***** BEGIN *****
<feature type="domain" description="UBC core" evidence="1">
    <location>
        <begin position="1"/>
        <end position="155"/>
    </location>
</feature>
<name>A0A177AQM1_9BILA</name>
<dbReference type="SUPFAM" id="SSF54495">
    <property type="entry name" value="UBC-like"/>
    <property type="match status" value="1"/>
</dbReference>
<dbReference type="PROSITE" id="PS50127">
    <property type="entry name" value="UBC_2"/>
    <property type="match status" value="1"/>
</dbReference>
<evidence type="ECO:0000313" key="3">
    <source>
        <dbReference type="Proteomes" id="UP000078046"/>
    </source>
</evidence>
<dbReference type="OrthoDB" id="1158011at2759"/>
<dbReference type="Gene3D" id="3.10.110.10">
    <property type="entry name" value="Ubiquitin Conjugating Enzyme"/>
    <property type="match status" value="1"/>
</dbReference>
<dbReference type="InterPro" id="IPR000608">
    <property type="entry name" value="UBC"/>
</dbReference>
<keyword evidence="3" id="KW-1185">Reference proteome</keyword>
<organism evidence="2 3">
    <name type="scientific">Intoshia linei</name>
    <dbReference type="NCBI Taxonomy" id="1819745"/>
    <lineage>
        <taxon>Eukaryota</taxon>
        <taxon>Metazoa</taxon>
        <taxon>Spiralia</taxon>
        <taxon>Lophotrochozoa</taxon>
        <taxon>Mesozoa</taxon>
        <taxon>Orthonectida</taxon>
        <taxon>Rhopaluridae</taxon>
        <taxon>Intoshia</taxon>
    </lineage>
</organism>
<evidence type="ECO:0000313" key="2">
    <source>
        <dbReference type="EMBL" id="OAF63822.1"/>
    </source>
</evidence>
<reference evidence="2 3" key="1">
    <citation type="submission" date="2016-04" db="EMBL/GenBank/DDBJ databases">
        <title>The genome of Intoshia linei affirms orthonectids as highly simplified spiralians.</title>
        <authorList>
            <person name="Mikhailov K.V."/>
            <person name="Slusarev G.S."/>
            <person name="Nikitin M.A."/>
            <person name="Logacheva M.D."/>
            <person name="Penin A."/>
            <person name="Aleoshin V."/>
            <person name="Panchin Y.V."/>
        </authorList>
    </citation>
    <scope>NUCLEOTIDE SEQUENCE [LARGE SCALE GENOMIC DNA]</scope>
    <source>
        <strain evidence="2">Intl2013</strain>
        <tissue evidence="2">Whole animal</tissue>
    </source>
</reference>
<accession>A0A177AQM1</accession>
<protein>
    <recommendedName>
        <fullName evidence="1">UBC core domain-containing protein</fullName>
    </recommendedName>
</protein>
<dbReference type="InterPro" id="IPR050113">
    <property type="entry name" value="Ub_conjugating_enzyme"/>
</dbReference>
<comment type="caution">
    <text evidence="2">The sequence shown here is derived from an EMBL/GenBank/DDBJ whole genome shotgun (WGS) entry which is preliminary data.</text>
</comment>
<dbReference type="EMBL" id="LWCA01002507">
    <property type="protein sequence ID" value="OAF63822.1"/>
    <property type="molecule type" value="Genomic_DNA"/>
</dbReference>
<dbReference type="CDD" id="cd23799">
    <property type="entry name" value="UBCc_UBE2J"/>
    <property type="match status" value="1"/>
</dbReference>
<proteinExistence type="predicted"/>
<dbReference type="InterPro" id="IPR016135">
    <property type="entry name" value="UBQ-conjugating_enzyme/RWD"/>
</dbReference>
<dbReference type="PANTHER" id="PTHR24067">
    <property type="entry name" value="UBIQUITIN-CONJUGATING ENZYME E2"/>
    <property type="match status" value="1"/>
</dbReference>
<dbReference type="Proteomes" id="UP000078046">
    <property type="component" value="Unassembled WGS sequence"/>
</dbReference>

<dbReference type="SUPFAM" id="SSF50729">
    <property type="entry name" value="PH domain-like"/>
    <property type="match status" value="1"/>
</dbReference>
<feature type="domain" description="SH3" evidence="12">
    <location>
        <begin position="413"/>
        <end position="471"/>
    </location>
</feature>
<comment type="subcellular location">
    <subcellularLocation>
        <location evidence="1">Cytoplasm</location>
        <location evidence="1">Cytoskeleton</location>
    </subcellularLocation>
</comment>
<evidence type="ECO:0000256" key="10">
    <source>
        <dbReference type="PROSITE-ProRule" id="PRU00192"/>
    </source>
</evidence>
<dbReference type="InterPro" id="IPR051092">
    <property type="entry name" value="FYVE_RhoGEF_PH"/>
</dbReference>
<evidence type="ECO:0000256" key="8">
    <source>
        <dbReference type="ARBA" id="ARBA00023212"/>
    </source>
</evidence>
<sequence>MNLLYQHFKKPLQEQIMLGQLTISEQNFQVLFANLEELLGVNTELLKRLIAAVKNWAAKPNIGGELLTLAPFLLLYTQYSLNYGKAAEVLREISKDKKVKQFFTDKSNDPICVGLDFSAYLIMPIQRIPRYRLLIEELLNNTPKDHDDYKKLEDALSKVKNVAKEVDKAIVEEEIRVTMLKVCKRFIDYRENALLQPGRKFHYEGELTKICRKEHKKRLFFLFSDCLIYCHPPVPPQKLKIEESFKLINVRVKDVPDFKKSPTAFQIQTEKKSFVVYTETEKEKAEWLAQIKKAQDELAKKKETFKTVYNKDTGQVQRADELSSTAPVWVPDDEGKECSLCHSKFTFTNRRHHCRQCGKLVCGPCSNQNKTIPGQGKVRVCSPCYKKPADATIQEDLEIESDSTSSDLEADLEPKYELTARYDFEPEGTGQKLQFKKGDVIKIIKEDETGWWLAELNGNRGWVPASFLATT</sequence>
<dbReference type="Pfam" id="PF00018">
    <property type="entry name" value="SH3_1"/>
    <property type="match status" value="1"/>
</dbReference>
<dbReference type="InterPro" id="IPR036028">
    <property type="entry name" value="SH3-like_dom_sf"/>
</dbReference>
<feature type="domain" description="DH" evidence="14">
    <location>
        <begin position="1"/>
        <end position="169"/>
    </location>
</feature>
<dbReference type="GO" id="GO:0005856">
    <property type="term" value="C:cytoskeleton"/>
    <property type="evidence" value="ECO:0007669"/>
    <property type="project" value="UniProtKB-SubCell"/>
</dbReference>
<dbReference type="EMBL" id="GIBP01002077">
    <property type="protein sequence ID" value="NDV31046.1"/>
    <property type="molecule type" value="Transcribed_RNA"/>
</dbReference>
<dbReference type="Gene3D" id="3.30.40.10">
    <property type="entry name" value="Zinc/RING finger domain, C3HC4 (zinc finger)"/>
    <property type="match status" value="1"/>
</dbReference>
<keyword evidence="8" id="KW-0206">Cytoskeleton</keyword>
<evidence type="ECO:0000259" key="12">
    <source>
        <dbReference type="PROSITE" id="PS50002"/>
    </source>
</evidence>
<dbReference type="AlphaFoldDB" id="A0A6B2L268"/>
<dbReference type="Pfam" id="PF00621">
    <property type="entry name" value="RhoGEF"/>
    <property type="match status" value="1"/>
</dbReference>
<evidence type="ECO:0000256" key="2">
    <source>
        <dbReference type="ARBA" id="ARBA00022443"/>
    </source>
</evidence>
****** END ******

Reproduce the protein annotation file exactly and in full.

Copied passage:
<feature type="domain" description="UBC core" evidence="1">
    <location>
        <begin position="1"/>
        <end position="155"/>
    </location>
</feature>
<name>A0A177AQM1_9BILA</name>
<dbReference type="SUPFAM" id="SSF54495">
    <property type="entry name" value="UBC-like"/>
    <property type="match status" value="1"/>
</dbReference>
<dbReference type="PROSITE" id="PS50127">
    <property type="entry name" value="UBC_2"/>
    <property type="match status" value="1"/>
</dbReference>
<evidence type="ECO:0000313" key="3">
    <source>
        <dbReference type="Proteomes" id="UP000078046"/>
    </source>
</evidence>
<dbReference type="OrthoDB" id="1158011at2759"/>
<dbReference type="Gene3D" id="3.10.110.10">
    <property type="entry name" value="Ubiquitin Conjugating Enzyme"/>
    <property type="match status" value="1"/>
</dbReference>
<dbReference type="InterPro" id="IPR000608">
    <property type="entry name" value="UBC"/>
</dbReference>
<keyword evidence="3" id="KW-1185">Reference proteome</keyword>
<organism evidence="2 3">
    <name type="scientific">Intoshia linei</name>
    <dbReference type="NCBI Taxonomy" id="1819745"/>
    <lineage>
        <taxon>Eukaryota</taxon>
        <taxon>Metazoa</taxon>
        <taxon>Spiralia</taxon>
        <taxon>Lophotrochozoa</taxon>
        <taxon>Mesozoa</taxon>
        <taxon>Orthonectida</taxon>
        <taxon>Rhopaluridae</taxon>
        <taxon>Intoshia</taxon>
    </lineage>
</organism>
<evidence type="ECO:0000313" key="2">
    <source>
        <dbReference type="EMBL" id="OAF63822.1"/>
    </source>
</evidence>
<reference evidence="2 3" key="1">
    <citation type="submission" date="2016-04" db="EMBL/GenBank/DDBJ databases">
        <title>The genome of Intoshia linei affirms orthonectids as highly simplified spiralians.</title>
        <authorList>
            <person name="Mikhailov K.V."/>
            <person name="Slusarev G.S."/>
            <person name="Nikitin M.A."/>
            <person name="Logacheva M.D."/>
            <person name="Penin A."/>
            <person name="Aleoshin V."/>
            <person name="Panchin Y.V."/>
        </authorList>
    </citation>
    <scope>NUCLEOTIDE SEQUENCE [LARGE SCALE GENOMIC DNA]</scope>
    <source>
        <strain evidence="2">Intl2013</strain>
        <tissue evidence="2">Whole animal</tissue>
    </source>
</reference>
<accession>A0A177AQM1</accession>
<protein>
    <recommendedName>
        <fullName evidence="1">UBC core domain-containing protein</fullName>
    </recommendedName>
</protein>
<dbReference type="InterPro" id="IPR050113">
    <property type="entry name" value="Ub_conjugating_enzyme"/>
</dbReference>
<comment type="caution">
    <text evidence="2">The sequence shown here is derived from an EMBL/GenBank/DDBJ whole genome shotgun (WGS) entry which is preliminary data.</text>
</comment>
<dbReference type="EMBL" id="LWCA01002507">
    <property type="protein sequence ID" value="OAF63822.1"/>
    <property type="molecule type" value="Genomic_DNA"/>
</dbReference>
<dbReference type="CDD" id="cd23799">
    <property type="entry name" value="UBCc_UBE2J"/>
    <property type="match status" value="1"/>
</dbReference>
<proteinExistence type="predicted"/>
<dbReference type="InterPro" id="IPR016135">
    <property type="entry name" value="UBQ-conjugating_enzyme/RWD"/>
</dbReference>
<dbReference type="PANTHER" id="PTHR24067">
    <property type="entry name" value="UBIQUITIN-CONJUGATING ENZYME E2"/>
    <property type="match status" value="1"/>
</dbReference>
<dbReference type="Proteomes" id="UP000078046">
    <property type="component" value="Unassembled WGS sequence"/>
</dbReference>

<dbReference type="SUPFAM" id="SSF50729">
    <property type="entry name" value="PH domain-like"/>
    <property type="match status" value="1"/>
</dbReference>
<feature type="domain" description="SH3" evidence="12">
    <location>
        <begin position="413"/>
        <end position="471"/>
    </location>
</feature>
<comment type="subcellular location">
    <subcellularLocation>
        <location evidence="1">Cytoplasm</location>
        <location evidence="1">Cytoskeleton</location>
    </subcellularLocation>
</comment>
<evidence type="ECO:0000256" key="10">
    <source>
        <dbReference type="PROSITE-ProRule" id="PRU00192"/>
    </source>
</evidence>
<dbReference type="InterPro" id="IPR051092">
    <property type="entry name" value="FYVE_RhoGEF_PH"/>
</dbReference>
<evidence type="ECO:0000256" key="8">
    <source>
        <dbReference type="ARBA" id="ARBA00023212"/>
    </source>
</evidence>
<sequence>MNLLYQHFKKPLQEQIMLGQLTISEQNFQVLFANLEELLGVNTELLKRLIAAVKNWAAKPNIGGELLTLAPFLLLYTQYSLNYGKAAEVLREISKDKKVKQFFTDKSNDPICVGLDFSAYLIMPIQRIPRYRLLIEELLNNTPKDHDDYKKLEDALSKVKNVAKEVDKAIVEEEIRVTMLKVCKRFIDYRENALLQPGRKFHYEGELTKICRKEHKKRLFFLFSDCLIYCHPPVPPQKLKIEESFKLINVRVKDVPDFKKSPTAFQIQTEKKSFVVYTETEKEKAEWLAQIKKAQDELAKKKETFKTVYNKDTGQVQRADELSSTAPVWVPDDEGKECSLCHSKFTFTNRRHHCRQCGKLVCGPCSNQNKTIPGQGKVRVCSPCYKKPADATIQEDLEIESDSTSSDLEADLEPKYELTARYDFEPEGTGQKLQFKKGDVIKIIKEDETGWWLAELNGNRGWVPASFLATT</sequence>
<dbReference type="Pfam" id="PF00018">
    <property type="entry name" value="SH3_1"/>
    <property type="match status" value="1"/>
</dbReference>
<dbReference type="InterPro" id="IPR036028">
    <property type="entry name" value="SH3-like_dom_sf"/>
</dbReference>
<feature type="domain" description="DH" evidence="14">
    <location>
        <begin position="1"/>
        <end position="169"/>
    </location>
</feature>
<dbReference type="GO" id="GO:0005856">
    <property type="term" value="C:cytoskeleton"/>
    <property type="evidence" value="ECO:0007669"/>
    <property type="project" value="UniProtKB-SubCell"/>
</dbReference>
<dbReference type="EMBL" id="GIBP01002077">
    <property type="protein sequence ID" value="NDV31046.1"/>
    <property type="molecule type" value="Transcribed_RNA"/>
</dbReference>
<dbReference type="Gene3D" id="3.30.40.10">
    <property type="entry name" value="Zinc/RING finger domain, C3HC4 (zinc finger)"/>
    <property type="match status" value="1"/>
</dbReference>
<keyword evidence="8" id="KW-0206">Cytoskeleton</keyword>
<evidence type="ECO:0000259" key="12">
    <source>
        <dbReference type="PROSITE" id="PS50002"/>
    </source>
</evidence>
<dbReference type="AlphaFoldDB" id="A0A6B2L268"/>
<dbReference type="Pfam" id="PF00621">
    <property type="entry name" value="RhoGEF"/>
    <property type="match status" value="1"/>
</dbReference>
<evidence type="ECO:0000256" key="2">
    <source>
        <dbReference type="ARBA" id="ARBA00022443"/>
    </source>
</evidence>